While a lot of the country is dealing with frigid weather or fishing on frozen bodies of water, there are some states where you can freshwater fish in a bit more comfort during the winter. Texas is one of those, and while it can certainly get cold in the Lone Star State, winter fishing in Texas can be a very enjoyable activity, especially if your interest is catching bass.
From late December through mid-March, you may see less competition from other anglers, although this depends on where you go, and reasonable opportunity for catching large bass. Maybe even giant bass.
Proof of the chance of catching big bass when winter fishing in Texas is evidenced from the results of the Texas ShareLunker program run by Texas Parks and Wildlife. A high number of bass 8 pounds and better are entered in the winter months. Last January and February (2022), fifteen bass over 13 pounds (an astounding size!) were recorded in their Legacy division.
You can increase your chances of scoring bass of any size when fishing in January in Texas by carefully choosing your tackle. While you may want to use heavy outfits to land a big fish, pay special attention to your line. A good choice is thin-diameter line that is strong (think braided line) with a low-visibility leader (think fluorocarbon), which helps get strikes in the clear winter water, yet can pull fish away from cover.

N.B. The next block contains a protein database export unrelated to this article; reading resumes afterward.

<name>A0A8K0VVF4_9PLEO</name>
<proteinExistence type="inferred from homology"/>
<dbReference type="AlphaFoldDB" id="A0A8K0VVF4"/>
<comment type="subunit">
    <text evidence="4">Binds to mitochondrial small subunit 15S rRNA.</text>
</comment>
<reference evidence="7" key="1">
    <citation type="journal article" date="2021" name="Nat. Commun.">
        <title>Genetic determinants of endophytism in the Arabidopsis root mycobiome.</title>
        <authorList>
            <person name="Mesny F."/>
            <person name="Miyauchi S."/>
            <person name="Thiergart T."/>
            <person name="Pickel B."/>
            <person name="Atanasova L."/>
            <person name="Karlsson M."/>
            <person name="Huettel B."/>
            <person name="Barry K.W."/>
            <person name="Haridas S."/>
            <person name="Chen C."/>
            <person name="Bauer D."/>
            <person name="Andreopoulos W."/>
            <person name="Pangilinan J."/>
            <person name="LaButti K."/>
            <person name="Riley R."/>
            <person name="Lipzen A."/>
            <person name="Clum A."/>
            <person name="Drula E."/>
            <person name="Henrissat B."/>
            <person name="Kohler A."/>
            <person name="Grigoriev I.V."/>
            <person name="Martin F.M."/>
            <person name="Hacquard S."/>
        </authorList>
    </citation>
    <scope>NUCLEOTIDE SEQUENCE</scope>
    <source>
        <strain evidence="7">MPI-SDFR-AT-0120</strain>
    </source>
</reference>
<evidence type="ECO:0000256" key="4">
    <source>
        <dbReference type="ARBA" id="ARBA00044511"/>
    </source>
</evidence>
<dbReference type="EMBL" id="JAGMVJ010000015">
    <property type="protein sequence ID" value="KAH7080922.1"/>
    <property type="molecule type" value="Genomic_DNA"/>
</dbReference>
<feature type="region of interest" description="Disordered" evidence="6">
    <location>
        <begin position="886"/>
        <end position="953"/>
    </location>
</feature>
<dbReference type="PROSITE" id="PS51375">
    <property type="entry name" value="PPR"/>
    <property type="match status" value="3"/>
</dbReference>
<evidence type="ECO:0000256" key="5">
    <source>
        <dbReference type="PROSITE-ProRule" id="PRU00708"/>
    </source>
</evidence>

Various lures account for big bass in Texas in winter, especially Alabama rigs, crankbaits, swimbaits, jigs, drop-shot rigs, and large spinnerbaits. No matter what lure you use, one thing that is generally true about winter bass fishing in Texas is that you should fish slowly and deliberately. A fast pace doesn’t cut it for large or small bass in winter, when the water is cold, and the fish’s metabolism has slowed down. So be careful not to use a fishing reel with a fast retrieve ratio and try to fish as slowly as you can while still getting proper action out of your lure.
Another consideration about winter bass fishing in Texas is to pay close attention to water temperature. Smaller lakes and ponds can warm up faster than larger bodies of water, so they may be a good option after a warm spell. Conversely, large lakes take longer to cool down, and may offer better fishing early in winter when they’re warmer than smaller waters. Also, fishing on sunny days, fishing later in the day, when shallow water warms up a bit, is likely to be more productive than fishing early in the day.
You may sometimes need warm outerwear and a hot beverage when winter fishing in Texas, but know that you have a lot more opportunity to catch big bass at this time than you do in most other states.